Breaking 80: It's all coming together
Published on Monday, May. 27, 2013 11:25AM EDT Last updated on Wednesday, Aug. 22, 2012 02:46PM EDT
It was one of those moments on a golf course when everything becomes crystal-clear, an epiphany without the lightning and celestial voices.
I had just completed an incredible (for me) string of success at Saskatoon’s Holiday Park Golf Course on a glorious Prairie morning last week. After a decent (for me) front nine round of 44, I had strung together three magnificent holes: parring the 12th and 14th while recording a rare (for me) birdie on the 13th. I had accomplished this magnificent feat with three straight one-putts, the same way I had finished five of the previous eight holes.
Of such consistency dreams are made.
But despite my many years of experiencing failure while holding a golf club, despite my understanding that nothing comes quickly in this game, despite my intimate knowledge of my many shortcomings on the golf course, I actually told myself this: It’s all coming together.
Yes, the months of hard work on the practice range, the hours of instruction and the new equipment were all turning me into the golfer I wanted to be. I was days, if not hours, away from breaking 80 – not just once, but with great regularity – and maybe a year or two away from the seniors pro tour.
As you may have guessed, that was not the epiphany. This was the false epiphany as told by a false prophet: me.
The real epiphany came a few holes later, the product of a more typical (for me) triple-bogey, two double bogeys and a bogey to finish the round.
That finishing string of ineptitude included two lost balls, two damaged trees and, if I remember correctly, a concussed squirrel.
I realized then that my quest for competence was only in its early stages. As my coach/pro/psychiatrist Bradlee Ryall has told me too many times, improvement comes in small increments, not in huge chunks. This is a process that will take more than a few months.
But I also realize that I’m in a better position than most to complete that process, assuming you don’t take into account niggling details such as lack of talent, a shoulder that makes more grinding noises than a 1981 Lada and a mind that often finds itself trying to remember two words to the Turtles’ last hit when it’s supposed to be focusing on a putt.
I’m one of the lucky few who can put in the time this game demands, at least if one actually strives to get better. Not many golfers can spare four hours a week on the practice range, a couple spent putting on the rec-room carpet and another five to 10 on the golf course.
Without that kind of commitment, improvement is as unlikely as a Stanley Cup parade in Toronto or an apology from Rob Ford.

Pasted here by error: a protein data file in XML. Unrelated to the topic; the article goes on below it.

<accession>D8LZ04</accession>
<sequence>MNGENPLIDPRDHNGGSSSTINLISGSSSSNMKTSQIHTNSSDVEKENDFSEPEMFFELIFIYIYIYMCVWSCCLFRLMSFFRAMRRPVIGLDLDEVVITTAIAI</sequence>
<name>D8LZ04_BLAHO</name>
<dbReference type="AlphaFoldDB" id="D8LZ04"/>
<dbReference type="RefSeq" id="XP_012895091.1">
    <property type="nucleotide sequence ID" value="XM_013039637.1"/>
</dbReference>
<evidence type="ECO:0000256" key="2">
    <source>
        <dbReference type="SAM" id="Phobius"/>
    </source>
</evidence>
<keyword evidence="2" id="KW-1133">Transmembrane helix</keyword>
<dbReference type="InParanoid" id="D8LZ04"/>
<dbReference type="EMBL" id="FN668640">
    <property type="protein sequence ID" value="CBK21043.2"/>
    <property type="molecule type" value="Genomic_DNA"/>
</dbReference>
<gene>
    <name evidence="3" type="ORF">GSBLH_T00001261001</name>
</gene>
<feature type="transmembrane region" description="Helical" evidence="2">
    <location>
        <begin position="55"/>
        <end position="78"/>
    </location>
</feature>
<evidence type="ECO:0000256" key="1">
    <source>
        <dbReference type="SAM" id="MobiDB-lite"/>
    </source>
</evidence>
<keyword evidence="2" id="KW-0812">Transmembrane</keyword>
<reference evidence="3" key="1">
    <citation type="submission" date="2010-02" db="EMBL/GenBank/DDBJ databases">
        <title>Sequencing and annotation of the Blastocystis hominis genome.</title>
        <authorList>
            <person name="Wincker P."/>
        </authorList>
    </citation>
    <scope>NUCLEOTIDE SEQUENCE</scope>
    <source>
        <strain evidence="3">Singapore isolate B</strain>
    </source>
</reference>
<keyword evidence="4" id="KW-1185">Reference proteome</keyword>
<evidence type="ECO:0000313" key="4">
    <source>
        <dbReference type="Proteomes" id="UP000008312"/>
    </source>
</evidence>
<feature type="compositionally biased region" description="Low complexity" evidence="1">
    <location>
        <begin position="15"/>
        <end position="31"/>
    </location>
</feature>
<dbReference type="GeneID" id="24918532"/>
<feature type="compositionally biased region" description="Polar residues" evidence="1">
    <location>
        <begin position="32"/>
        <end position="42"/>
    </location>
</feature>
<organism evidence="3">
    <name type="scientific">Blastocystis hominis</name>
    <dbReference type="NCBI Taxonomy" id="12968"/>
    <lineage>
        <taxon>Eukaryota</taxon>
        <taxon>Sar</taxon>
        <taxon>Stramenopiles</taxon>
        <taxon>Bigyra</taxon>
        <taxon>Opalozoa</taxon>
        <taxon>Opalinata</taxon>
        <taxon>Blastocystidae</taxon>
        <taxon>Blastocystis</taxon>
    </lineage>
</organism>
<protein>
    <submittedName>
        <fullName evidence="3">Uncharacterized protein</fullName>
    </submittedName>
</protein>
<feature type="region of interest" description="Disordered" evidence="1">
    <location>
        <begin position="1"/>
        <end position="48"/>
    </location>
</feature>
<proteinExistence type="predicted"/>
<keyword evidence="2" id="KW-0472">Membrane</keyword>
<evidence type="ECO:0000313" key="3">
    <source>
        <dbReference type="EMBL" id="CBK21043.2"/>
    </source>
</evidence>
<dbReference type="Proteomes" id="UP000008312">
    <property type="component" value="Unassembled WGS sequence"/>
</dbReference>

When I started this quest four months ago, I was shooting in the middle to high 90s. For a while, thanks to the inevitable confusion and suicidal thoughts that come with taking lessons, I was 10 strokes worse.
Today, I’m in the low 90s and have even ventured into the 80s.
There has undoubtedly been improvement.
Pro shop managers have stopped assigning groundskeepers to follow me around the course. My golf partners are starting to stand a little closer when I tee off.
Breaking 80 is a distinct possibility.
But breaking 80 with any regularity – say more than once a decade – is not. At least, not yet.
PROGRESS UPDATE: The first step toward breaking 80 is breaking 90, a feat I accomplished for the first time this year while in Saskatoon for my niece’s wedding last week. Maybe it was the clear Western air, or possibly the camaraderie supplied by the groom and those facing the daunting prospect of wearing matching suits the next day. Maybe playing with a guy who describes his swing as "something that makes the baby Jesus weep" helped. Whatever the reason, I shot 88 at Holiday Park, an established public course that measures 5,936 yards from the whites – 7,000 if you count some of my errant tee shots. It also includes far too many big trees for a course on the Prairies. (I’ve always found that wheat presents less of an obstacle than a pine tree.) While 88 is never a bad score for guys like me, it was marred by two three-putts and two very creative triple bogeys. I hit eight fairways and greens, a number that could also use some improvement. This week, I tried the 6,348-yard McNab Regional Park course ("now with grass greens”) in Watson, Sask. ("the gateway to Wadena”) and shot 89. I would have killed for the eight fairways or greens I hit in Saskatoon, managing only six and losing four balls off the tee, including one that is now a lawn ornament in a yard that stands way too close to a golf course. The trio of three-putts didn’t help. Curse those grass greens.
A game with two faces
Chris Zelkovich has accomplished many things in a journalism career that has spanned almost 40 years. He has worked as a reporter, editor and columnist for a variety of newspapers and his work has appeared in several magazines. His 12 years in golf have been somewhat less distinguished.
Bradlee Ryall is a Class 'A' member of the CPGA and Director of Instruction for the Braeben Academy. Nominated for the Ontario PGA Teacher of the Year award in 2009, Bradlee has studied and trained with some of the best golf instructors in the world at the David Leadbetter Golf Academies and served as teaching professional at some of the greatest golfing destinations in the world including the Fairmont Jasper Park Lodge in Alberta, Canada.